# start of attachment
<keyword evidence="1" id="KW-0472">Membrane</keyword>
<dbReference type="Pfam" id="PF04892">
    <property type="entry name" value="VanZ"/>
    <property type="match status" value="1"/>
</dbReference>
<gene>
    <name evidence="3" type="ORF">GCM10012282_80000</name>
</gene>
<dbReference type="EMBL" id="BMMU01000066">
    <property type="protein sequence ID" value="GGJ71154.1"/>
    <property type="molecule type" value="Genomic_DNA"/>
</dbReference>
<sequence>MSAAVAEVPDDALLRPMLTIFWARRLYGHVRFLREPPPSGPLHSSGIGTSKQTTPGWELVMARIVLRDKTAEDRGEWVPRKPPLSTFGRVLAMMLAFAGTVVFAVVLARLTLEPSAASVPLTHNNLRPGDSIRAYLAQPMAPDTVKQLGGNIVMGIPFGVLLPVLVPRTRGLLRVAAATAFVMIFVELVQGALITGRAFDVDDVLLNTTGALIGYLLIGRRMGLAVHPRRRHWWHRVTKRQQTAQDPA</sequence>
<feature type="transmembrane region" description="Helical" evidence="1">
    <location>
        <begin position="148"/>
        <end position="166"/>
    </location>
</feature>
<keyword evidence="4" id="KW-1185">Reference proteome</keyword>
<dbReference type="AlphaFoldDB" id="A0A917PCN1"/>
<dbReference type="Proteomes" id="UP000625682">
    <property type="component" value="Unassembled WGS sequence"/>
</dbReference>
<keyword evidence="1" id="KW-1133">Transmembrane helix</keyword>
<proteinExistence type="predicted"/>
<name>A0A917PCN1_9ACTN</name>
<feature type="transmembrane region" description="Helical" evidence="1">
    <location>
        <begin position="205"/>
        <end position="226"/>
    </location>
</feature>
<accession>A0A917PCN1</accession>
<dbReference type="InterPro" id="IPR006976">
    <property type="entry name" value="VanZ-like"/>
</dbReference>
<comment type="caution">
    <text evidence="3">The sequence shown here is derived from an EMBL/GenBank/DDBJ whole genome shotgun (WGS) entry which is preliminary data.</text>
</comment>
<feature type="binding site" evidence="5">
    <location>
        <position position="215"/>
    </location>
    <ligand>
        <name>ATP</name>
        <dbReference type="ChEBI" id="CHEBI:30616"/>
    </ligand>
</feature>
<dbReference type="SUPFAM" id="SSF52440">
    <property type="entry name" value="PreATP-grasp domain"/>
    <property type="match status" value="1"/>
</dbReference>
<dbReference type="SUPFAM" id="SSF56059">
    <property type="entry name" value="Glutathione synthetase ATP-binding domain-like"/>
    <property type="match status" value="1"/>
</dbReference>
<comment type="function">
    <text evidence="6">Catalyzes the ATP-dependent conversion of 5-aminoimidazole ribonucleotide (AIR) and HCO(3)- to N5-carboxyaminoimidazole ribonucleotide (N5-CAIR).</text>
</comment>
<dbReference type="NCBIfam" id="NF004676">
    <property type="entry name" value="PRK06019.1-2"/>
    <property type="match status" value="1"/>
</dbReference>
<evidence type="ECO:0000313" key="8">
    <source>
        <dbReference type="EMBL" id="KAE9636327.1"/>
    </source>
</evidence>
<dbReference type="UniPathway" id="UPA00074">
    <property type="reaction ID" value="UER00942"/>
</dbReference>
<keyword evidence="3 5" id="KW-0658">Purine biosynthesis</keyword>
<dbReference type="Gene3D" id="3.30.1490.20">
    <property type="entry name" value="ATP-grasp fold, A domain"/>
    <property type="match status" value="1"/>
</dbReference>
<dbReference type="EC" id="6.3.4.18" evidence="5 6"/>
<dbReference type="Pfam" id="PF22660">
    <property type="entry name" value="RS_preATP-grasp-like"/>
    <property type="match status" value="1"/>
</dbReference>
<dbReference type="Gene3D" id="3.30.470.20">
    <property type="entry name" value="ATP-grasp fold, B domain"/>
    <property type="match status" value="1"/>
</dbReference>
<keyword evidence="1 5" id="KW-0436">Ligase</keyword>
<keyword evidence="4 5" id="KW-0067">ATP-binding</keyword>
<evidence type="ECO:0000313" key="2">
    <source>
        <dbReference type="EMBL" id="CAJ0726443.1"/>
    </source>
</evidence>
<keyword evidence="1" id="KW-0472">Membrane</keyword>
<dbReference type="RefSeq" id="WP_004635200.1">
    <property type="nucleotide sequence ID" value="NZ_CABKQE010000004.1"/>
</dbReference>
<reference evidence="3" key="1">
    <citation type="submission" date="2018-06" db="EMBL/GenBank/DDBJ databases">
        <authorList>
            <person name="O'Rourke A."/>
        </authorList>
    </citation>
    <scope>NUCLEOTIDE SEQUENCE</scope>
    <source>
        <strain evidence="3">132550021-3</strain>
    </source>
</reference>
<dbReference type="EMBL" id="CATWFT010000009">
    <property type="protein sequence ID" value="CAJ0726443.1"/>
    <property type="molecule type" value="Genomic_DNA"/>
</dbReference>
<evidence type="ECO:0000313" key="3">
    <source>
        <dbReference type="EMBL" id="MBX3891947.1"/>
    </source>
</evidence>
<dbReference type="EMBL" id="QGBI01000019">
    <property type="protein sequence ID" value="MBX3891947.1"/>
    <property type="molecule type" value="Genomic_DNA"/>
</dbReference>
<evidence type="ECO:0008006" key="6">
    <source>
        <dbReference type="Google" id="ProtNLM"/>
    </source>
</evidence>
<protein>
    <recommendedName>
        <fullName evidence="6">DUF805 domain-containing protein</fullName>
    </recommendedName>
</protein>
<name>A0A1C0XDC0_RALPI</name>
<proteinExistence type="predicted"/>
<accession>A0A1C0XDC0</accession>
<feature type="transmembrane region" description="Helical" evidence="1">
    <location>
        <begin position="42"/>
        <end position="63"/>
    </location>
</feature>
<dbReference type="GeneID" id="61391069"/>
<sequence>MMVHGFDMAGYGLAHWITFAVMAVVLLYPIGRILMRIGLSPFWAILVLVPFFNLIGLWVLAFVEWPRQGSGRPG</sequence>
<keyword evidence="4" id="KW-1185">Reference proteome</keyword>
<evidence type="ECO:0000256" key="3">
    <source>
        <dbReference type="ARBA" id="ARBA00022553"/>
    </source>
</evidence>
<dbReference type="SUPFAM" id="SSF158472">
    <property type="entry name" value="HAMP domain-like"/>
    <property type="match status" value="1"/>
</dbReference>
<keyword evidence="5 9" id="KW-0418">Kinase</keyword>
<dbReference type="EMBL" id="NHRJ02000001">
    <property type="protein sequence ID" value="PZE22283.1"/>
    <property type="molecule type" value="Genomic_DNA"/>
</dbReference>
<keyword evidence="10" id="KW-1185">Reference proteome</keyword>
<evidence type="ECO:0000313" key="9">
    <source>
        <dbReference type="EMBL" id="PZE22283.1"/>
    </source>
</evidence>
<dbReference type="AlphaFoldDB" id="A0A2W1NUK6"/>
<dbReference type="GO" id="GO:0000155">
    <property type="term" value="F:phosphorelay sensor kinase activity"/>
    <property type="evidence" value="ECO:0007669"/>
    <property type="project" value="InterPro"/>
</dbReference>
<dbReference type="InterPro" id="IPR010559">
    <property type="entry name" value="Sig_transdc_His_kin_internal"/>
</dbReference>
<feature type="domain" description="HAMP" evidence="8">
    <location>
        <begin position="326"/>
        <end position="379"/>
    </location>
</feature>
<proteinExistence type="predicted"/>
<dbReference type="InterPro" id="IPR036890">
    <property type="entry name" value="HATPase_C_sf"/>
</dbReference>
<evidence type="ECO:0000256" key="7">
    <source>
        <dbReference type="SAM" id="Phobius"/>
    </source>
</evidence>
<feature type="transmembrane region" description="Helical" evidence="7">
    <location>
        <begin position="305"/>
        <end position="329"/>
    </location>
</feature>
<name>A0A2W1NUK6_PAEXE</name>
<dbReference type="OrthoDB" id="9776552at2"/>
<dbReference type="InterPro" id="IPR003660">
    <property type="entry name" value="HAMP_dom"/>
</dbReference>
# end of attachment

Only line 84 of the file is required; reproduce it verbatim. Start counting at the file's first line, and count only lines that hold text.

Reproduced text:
    <property type="entry name" value="ATP-grasp fold, B domain"/>